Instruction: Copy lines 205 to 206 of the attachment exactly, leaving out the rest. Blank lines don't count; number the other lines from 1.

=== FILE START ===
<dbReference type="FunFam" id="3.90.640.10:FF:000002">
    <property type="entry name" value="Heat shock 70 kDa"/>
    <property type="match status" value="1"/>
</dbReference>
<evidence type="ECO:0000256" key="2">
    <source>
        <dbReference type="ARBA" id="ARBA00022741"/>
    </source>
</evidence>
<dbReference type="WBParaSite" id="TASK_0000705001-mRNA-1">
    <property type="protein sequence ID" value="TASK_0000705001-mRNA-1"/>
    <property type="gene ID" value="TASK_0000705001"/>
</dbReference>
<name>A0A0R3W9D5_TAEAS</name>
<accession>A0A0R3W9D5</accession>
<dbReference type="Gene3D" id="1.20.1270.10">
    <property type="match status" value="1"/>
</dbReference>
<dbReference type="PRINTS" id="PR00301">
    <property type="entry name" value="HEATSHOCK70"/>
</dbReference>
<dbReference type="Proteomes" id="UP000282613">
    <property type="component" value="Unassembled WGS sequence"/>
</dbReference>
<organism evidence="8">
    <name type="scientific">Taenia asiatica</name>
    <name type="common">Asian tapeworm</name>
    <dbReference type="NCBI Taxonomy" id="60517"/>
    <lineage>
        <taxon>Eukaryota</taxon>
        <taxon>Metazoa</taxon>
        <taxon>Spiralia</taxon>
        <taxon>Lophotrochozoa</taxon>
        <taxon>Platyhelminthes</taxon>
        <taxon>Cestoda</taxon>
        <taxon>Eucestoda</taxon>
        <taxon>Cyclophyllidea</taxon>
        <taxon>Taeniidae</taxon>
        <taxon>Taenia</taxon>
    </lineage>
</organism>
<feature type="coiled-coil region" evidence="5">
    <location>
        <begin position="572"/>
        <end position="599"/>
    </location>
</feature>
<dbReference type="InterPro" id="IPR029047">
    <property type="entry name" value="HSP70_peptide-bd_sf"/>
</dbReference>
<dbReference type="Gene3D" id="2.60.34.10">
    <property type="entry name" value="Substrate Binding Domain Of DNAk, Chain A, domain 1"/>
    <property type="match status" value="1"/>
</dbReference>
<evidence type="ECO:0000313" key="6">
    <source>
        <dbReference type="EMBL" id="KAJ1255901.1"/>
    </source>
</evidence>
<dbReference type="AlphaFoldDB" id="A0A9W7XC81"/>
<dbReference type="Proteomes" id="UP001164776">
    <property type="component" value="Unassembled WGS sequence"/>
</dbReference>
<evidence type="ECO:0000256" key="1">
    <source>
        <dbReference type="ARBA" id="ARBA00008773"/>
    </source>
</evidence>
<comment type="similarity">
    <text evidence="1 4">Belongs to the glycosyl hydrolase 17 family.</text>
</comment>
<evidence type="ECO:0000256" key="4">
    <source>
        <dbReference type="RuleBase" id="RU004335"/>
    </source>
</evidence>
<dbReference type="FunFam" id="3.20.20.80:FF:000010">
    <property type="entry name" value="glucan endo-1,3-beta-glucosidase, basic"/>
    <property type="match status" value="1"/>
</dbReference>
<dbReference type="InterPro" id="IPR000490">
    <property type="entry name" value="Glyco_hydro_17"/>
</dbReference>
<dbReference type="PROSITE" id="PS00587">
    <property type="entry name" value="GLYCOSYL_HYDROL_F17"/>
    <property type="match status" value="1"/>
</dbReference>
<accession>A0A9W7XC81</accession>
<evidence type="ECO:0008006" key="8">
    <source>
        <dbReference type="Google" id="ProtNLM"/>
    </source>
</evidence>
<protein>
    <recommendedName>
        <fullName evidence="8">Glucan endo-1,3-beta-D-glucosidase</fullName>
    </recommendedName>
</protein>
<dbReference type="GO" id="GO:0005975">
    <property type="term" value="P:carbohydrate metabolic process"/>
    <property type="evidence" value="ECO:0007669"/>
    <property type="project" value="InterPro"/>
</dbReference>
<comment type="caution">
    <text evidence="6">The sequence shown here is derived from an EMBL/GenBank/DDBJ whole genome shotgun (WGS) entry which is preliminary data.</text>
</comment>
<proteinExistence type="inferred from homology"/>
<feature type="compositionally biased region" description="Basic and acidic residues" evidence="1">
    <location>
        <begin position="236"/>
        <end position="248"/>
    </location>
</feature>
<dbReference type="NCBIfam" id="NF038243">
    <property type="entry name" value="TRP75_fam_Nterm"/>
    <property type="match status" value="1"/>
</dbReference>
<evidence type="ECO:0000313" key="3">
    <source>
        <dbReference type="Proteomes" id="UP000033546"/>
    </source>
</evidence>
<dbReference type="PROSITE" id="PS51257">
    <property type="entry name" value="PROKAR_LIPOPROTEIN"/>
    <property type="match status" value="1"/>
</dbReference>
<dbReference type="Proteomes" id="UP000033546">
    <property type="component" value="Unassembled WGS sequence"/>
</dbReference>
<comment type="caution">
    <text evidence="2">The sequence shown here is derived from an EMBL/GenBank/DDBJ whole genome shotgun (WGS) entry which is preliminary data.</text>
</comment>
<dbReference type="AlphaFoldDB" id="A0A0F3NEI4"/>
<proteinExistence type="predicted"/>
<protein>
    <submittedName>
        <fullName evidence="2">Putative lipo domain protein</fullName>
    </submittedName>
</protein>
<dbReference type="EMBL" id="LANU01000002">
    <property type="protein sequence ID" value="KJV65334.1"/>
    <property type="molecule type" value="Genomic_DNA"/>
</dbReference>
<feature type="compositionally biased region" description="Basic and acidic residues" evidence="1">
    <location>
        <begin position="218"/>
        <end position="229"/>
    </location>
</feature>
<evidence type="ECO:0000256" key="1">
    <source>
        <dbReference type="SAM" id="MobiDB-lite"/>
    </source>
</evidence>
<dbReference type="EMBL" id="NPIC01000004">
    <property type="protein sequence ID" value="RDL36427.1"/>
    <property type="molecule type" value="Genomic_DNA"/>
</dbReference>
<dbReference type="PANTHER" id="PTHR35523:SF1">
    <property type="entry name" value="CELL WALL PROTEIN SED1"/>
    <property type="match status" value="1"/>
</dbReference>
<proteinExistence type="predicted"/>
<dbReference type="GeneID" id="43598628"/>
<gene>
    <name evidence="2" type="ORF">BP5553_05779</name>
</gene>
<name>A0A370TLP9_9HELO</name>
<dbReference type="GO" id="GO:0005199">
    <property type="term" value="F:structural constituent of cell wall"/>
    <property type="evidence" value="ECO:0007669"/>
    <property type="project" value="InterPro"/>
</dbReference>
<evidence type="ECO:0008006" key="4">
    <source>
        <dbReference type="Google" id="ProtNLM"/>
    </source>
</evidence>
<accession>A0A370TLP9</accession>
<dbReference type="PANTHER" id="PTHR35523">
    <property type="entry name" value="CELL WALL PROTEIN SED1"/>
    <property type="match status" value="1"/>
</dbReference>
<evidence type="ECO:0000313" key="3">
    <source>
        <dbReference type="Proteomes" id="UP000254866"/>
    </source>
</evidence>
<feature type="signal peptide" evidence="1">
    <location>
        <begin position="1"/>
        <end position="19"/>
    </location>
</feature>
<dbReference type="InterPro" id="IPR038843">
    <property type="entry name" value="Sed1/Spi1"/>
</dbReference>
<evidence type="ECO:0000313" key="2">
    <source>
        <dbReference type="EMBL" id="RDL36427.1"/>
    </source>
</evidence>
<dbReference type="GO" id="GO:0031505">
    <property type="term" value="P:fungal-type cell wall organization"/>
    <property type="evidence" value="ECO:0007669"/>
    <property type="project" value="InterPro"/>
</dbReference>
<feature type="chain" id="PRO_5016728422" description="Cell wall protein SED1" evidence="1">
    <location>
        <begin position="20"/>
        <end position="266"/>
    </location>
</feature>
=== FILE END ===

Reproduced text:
    <property type="evidence" value="ECO:0007669"/>
    <property type="project" value="InterPro"/>